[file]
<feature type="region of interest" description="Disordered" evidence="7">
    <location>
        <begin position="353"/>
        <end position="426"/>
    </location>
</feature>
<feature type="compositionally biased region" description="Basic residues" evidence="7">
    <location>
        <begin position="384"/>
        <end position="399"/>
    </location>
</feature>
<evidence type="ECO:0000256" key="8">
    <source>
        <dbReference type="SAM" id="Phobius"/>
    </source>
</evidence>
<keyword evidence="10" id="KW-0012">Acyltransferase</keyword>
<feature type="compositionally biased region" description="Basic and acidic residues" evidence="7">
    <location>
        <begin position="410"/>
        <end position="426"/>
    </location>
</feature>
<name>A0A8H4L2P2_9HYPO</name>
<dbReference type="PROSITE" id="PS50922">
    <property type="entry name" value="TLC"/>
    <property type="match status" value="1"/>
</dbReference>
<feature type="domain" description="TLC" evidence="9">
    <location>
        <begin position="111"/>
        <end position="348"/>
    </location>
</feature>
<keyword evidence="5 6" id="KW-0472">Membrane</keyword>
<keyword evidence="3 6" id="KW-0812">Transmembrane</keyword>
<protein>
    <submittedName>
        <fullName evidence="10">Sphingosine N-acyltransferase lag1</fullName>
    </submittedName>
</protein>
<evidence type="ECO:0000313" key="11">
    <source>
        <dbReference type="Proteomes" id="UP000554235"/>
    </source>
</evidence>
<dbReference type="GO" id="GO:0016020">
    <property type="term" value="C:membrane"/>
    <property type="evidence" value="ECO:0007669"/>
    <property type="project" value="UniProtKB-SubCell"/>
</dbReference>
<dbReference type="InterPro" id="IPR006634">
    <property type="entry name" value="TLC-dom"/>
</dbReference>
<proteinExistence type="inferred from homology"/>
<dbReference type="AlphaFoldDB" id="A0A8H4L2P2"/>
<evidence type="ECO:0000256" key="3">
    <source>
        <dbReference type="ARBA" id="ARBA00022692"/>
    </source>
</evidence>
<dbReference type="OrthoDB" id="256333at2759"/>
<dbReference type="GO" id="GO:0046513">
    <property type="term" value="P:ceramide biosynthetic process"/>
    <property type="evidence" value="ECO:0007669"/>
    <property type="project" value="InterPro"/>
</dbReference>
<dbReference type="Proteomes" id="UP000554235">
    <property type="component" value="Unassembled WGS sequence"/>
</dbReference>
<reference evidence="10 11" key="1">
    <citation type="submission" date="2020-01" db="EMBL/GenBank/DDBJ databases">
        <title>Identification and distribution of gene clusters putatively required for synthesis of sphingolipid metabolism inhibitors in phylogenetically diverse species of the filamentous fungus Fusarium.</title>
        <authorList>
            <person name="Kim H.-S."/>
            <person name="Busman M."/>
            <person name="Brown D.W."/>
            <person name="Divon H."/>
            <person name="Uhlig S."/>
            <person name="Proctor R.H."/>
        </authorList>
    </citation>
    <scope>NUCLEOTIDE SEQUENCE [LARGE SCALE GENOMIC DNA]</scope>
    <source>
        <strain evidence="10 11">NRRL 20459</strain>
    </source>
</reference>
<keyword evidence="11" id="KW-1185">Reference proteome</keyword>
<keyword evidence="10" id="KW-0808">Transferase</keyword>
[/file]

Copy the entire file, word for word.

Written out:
<feature type="region of interest" description="Disordered" evidence="7">
    <location>
        <begin position="353"/>
        <end position="426"/>
    </location>
</feature>
<feature type="compositionally biased region" description="Basic residues" evidence="7">
    <location>
        <begin position="384"/>
        <end position="399"/>
    </location>
</feature>
<evidence type="ECO:0000256" key="8">
    <source>
        <dbReference type="SAM" id="Phobius"/>
    </source>
</evidence>
<keyword evidence="10" id="KW-0012">Acyltransferase</keyword>
<feature type="compositionally biased region" description="Basic and acidic residues" evidence="7">
    <location>
        <begin position="410"/>
        <end position="426"/>
    </location>
</feature>
<name>A0A8H4L2P2_9HYPO</name>
<dbReference type="PROSITE" id="PS50922">
    <property type="entry name" value="TLC"/>
    <property type="match status" value="1"/>
</dbReference>
<feature type="domain" description="TLC" evidence="9">
    <location>
        <begin position="111"/>
        <end position="348"/>
    </location>
</feature>
<keyword evidence="5 6" id="KW-0472">Membrane</keyword>
<keyword evidence="3 6" id="KW-0812">Transmembrane</keyword>
<protein>
    <submittedName>
        <fullName evidence="10">Sphingosine N-acyltransferase lag1</fullName>
    </submittedName>
</protein>
<evidence type="ECO:0000313" key="11">
    <source>
        <dbReference type="Proteomes" id="UP000554235"/>
    </source>
</evidence>
<dbReference type="GO" id="GO:0016020">
    <property type="term" value="C:membrane"/>
    <property type="evidence" value="ECO:0007669"/>
    <property type="project" value="UniProtKB-SubCell"/>
</dbReference>
<dbReference type="InterPro" id="IPR006634">
    <property type="entry name" value="TLC-dom"/>
</dbReference>
<proteinExistence type="inferred from homology"/>
<dbReference type="AlphaFoldDB" id="A0A8H4L2P2"/>
<evidence type="ECO:0000256" key="3">
    <source>
        <dbReference type="ARBA" id="ARBA00022692"/>
    </source>
</evidence>
<dbReference type="OrthoDB" id="256333at2759"/>
<dbReference type="GO" id="GO:0046513">
    <property type="term" value="P:ceramide biosynthetic process"/>
    <property type="evidence" value="ECO:0007669"/>
    <property type="project" value="InterPro"/>
</dbReference>
<dbReference type="Proteomes" id="UP000554235">
    <property type="component" value="Unassembled WGS sequence"/>
</dbReference>
<reference evidence="10 11" key="1">
    <citation type="submission" date="2020-01" db="EMBL/GenBank/DDBJ databases">
        <title>Identification and distribution of gene clusters putatively required for synthesis of sphingolipid metabolism inhibitors in phylogenetically diverse species of the filamentous fungus Fusarium.</title>
        <authorList>
            <person name="Kim H.-S."/>
            <person name="Busman M."/>
            <person name="Brown D.W."/>
            <person name="Divon H."/>
            <person name="Uhlig S."/>
            <person name="Proctor R.H."/>
        </authorList>
    </citation>
    <scope>NUCLEOTIDE SEQUENCE [LARGE SCALE GENOMIC DNA]</scope>
    <source>
        <strain evidence="10 11">NRRL 20459</strain>
    </source>
</reference>
<keyword evidence="11" id="KW-1185">Reference proteome</keyword>
<keyword evidence="10" id="KW-0808">Transferase</keyword>